Before going to the editing process, don’t forget to select your photos carefully so they’re not so similar to each other. Nobody wants to see 5 repetitive photos with no difference.
5. Get your portfolio to flow
Try to find a coherence in the way you organize your photos so it will show the best of them. They don’t have to be from the same series or occasion, but there has to be a common thread that provides a harmony to your projects, so it flows from one photo to another.
If this is too hard to accomplish, try to imagine you are having a conversation with the observer. You can start by asking yourself what are the points you want to get across, then you can contemplate how you want to say it, and finally, how you think the client will interpret it.
6. Go behind the scenes
There are many ways to get your clients interested in your work, and one unique way to pique their interest is by showing them the process of your job, and some behind-the-scenes photos. Again, only use photos that show you are good at your job and will deliver satisfying results, and make it interesting.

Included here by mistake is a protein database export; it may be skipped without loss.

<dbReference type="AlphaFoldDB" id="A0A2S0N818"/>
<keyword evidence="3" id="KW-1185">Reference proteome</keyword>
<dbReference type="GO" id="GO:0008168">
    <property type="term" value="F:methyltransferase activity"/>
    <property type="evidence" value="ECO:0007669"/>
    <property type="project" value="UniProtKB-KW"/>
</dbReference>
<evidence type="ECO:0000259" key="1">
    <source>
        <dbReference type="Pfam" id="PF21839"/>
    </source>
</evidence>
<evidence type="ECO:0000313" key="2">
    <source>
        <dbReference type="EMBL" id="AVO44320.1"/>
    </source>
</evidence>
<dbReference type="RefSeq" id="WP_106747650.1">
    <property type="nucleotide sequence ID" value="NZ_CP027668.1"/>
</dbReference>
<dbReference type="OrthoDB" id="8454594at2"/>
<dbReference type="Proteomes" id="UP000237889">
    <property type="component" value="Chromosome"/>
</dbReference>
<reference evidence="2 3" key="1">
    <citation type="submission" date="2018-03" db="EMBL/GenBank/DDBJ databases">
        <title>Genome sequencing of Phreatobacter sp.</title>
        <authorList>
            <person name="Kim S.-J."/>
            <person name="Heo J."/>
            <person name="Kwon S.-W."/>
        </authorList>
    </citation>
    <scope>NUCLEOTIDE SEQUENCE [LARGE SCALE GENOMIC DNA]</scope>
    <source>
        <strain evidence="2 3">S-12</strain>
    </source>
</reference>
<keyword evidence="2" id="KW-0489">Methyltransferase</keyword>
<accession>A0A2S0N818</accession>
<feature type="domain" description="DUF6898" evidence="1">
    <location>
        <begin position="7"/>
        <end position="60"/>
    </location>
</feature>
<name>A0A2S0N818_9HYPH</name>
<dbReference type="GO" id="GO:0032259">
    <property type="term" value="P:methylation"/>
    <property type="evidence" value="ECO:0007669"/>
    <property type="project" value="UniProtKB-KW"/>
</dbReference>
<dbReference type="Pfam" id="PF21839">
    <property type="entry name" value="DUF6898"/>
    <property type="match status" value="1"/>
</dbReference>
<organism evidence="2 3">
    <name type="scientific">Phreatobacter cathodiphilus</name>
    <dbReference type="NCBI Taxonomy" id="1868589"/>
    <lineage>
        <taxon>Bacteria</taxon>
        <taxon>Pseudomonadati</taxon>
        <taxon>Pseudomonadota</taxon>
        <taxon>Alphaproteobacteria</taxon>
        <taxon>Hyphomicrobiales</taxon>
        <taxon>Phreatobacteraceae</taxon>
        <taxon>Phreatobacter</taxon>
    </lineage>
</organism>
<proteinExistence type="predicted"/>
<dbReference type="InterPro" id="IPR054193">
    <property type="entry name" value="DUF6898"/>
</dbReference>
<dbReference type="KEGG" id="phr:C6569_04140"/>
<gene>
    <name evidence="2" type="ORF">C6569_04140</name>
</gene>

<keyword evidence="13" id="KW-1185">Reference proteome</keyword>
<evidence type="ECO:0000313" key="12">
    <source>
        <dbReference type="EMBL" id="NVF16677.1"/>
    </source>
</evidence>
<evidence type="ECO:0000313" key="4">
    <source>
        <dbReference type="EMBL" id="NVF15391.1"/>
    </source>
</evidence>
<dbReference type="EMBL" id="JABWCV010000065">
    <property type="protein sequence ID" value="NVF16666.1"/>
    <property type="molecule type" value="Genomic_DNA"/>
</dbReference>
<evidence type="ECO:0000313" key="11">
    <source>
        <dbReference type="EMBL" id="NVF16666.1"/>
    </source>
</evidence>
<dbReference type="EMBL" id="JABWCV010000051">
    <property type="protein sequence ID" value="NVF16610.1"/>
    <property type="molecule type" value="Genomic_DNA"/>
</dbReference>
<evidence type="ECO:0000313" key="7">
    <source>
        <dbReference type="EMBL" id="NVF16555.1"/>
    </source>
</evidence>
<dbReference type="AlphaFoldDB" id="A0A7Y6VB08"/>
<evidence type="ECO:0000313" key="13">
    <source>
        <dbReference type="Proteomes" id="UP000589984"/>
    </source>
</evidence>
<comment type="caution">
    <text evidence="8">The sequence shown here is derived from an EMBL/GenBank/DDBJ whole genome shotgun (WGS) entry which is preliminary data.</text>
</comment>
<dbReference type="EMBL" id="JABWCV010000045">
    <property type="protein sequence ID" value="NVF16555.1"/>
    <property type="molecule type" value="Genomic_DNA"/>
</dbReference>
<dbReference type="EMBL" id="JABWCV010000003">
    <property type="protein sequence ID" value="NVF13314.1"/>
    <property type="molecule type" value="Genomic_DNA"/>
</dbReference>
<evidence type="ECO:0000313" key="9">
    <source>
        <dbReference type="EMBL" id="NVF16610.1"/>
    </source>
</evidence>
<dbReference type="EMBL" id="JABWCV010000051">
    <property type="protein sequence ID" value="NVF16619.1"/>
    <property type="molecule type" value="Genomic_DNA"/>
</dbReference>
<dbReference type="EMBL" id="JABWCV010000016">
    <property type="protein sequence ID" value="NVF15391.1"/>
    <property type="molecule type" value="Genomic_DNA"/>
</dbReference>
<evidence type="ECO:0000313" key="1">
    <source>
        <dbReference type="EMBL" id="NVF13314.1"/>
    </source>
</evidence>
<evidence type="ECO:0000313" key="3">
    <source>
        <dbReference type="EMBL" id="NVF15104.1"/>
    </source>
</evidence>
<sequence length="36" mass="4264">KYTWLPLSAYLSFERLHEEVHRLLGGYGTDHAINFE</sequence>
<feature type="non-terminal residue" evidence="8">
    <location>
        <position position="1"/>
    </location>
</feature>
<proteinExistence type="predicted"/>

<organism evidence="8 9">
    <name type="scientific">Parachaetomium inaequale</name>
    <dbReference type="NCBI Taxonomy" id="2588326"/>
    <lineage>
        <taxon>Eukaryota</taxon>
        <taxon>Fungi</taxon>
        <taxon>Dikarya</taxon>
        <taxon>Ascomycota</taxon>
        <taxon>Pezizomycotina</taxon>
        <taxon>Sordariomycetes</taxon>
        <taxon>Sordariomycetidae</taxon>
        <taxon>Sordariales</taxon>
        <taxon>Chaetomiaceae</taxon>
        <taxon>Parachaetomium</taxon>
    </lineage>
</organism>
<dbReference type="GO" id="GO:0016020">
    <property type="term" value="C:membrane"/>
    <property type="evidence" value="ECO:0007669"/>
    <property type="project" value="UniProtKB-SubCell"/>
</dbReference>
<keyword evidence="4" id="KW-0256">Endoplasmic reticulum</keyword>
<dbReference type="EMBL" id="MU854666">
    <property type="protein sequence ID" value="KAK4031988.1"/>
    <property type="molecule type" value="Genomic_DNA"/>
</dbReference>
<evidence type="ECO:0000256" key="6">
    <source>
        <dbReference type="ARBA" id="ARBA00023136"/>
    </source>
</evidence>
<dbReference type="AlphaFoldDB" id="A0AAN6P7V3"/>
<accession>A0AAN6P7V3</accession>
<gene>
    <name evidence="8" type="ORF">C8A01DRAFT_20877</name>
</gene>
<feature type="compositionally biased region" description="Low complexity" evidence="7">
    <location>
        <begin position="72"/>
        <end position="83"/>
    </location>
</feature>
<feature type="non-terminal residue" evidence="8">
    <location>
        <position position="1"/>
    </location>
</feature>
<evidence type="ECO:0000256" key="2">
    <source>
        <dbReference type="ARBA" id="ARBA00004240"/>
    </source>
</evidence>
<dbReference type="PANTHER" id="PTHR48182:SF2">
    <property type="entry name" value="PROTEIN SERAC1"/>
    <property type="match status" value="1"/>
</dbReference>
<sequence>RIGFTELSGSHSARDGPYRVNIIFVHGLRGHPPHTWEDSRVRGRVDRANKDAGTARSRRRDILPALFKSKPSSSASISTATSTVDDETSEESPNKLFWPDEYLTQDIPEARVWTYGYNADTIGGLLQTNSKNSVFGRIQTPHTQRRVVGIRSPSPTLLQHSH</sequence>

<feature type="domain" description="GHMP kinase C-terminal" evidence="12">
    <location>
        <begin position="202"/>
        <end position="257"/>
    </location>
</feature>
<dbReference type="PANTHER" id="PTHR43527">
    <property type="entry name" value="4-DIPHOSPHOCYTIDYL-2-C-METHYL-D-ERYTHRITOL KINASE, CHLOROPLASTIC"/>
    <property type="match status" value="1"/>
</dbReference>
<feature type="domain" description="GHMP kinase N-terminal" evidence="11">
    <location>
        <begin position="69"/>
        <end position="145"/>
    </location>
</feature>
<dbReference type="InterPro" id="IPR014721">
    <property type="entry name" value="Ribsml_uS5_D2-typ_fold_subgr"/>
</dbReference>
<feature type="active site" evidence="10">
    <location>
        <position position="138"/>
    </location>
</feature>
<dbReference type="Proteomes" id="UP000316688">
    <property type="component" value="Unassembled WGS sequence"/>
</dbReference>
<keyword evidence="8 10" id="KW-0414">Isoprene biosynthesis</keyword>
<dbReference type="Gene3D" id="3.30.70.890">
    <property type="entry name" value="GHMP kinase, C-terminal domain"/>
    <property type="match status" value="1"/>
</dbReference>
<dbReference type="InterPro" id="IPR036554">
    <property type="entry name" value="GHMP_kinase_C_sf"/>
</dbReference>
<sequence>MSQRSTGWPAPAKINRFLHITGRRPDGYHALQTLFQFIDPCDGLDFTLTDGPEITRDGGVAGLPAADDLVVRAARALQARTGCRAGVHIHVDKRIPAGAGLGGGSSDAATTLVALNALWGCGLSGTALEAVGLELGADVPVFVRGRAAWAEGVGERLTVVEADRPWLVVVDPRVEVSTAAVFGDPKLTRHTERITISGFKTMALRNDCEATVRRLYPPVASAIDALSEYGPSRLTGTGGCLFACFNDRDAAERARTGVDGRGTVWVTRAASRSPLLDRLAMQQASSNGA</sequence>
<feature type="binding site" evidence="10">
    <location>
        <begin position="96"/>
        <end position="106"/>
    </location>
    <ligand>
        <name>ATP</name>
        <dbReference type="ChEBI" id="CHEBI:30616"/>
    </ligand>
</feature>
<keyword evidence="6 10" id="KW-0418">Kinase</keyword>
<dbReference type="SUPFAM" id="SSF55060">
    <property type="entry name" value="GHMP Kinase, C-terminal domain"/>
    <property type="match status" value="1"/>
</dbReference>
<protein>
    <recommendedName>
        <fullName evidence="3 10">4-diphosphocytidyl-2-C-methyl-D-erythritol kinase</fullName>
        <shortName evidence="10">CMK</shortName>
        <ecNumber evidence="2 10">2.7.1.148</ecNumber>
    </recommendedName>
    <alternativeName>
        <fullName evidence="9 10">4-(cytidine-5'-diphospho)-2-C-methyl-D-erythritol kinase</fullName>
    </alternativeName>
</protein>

Bear in mind to keep the amount of behind-the-scenes photos to a minimum, just enough to give them a glimpse. This is important to keep the focus on the actual photos that you produce, so your clients can envision themselves with you as the photographer.
7. Include the reviews from your clients
It doesn’t hurt to include your clients’ reviews and testimonials in a different section of your portfolio. Reading other people’s good experiences with your work will certainly help new clients to see that you’re good at what you’re doing, trusted, and that your work won’t be disappointing.